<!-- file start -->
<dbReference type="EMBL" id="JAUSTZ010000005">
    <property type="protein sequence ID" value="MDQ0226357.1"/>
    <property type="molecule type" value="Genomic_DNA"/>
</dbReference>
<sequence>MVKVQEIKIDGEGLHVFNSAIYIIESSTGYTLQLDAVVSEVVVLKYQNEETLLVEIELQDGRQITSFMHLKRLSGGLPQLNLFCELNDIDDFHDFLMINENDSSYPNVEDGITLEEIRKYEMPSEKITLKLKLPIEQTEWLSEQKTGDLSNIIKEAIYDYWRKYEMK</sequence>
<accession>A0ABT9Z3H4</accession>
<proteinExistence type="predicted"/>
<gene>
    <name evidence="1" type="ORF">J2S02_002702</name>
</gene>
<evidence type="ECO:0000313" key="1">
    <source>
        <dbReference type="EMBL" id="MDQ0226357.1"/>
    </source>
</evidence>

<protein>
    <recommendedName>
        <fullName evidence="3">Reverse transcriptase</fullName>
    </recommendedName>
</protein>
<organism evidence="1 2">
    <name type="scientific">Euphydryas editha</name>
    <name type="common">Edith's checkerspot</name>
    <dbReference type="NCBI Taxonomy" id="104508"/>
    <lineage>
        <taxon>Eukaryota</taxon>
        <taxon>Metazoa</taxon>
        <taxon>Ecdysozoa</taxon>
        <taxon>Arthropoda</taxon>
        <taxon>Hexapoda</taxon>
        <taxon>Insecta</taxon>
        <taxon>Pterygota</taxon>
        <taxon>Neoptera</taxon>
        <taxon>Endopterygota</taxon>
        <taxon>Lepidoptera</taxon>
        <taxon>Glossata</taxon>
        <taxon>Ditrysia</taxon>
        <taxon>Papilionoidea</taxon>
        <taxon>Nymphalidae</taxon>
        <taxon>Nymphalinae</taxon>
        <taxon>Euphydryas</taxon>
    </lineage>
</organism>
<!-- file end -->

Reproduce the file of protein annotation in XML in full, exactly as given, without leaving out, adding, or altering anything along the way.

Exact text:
<dbReference type="EMBL" id="JAUSTZ010000005">
    <property type="protein sequence ID" value="MDQ0226357.1"/>
    <property type="molecule type" value="Genomic_DNA"/>
</dbReference>
<sequence>MVKVQEIKIDGEGLHVFNSAIYIIESSTGYTLQLDAVVSEVVVLKYQNEETLLVEIELQDGRQITSFMHLKRLSGGLPQLNLFCELNDIDDFHDFLMINENDSSYPNVEDGITLEEIRKYEMPSEKITLKLKLPIEQTEWLSEQKTGDLSNIIKEAIYDYWRKYEMK</sequence>
<accession>A0ABT9Z3H4</accession>
<proteinExistence type="predicted"/>
<gene>
    <name evidence="1" type="ORF">J2S02_002702</name>
</gene>
<evidence type="ECO:0000313" key="1">
    <source>
        <dbReference type="EMBL" id="MDQ0226357.1"/>
    </source>
</evidence>

<protein>
    <recommendedName>
        <fullName evidence="3">Reverse transcriptase</fullName>
    </recommendedName>
</protein>
<organism evidence="1 2">
    <name type="scientific">Euphydryas editha</name>
    <name type="common">Edith's checkerspot</name>
    <dbReference type="NCBI Taxonomy" id="104508"/>
    <lineage>
        <taxon>Eukaryota</taxon>
        <taxon>Metazoa</taxon>
        <taxon>Ecdysozoa</taxon>
        <taxon>Arthropoda</taxon>
        <taxon>Hexapoda</taxon>
        <taxon>Insecta</taxon>
        <taxon>Pterygota</taxon>
        <taxon>Neoptera</taxon>
        <taxon>Endopterygota</taxon>
        <taxon>Lepidoptera</taxon>
        <taxon>Glossata</taxon>
        <taxon>Ditrysia</taxon>
        <taxon>Papilionoidea</taxon>
        <taxon>Nymphalidae</taxon>
        <taxon>Nymphalinae</taxon>
        <taxon>Euphydryas</taxon>
    </lineage>
</organism>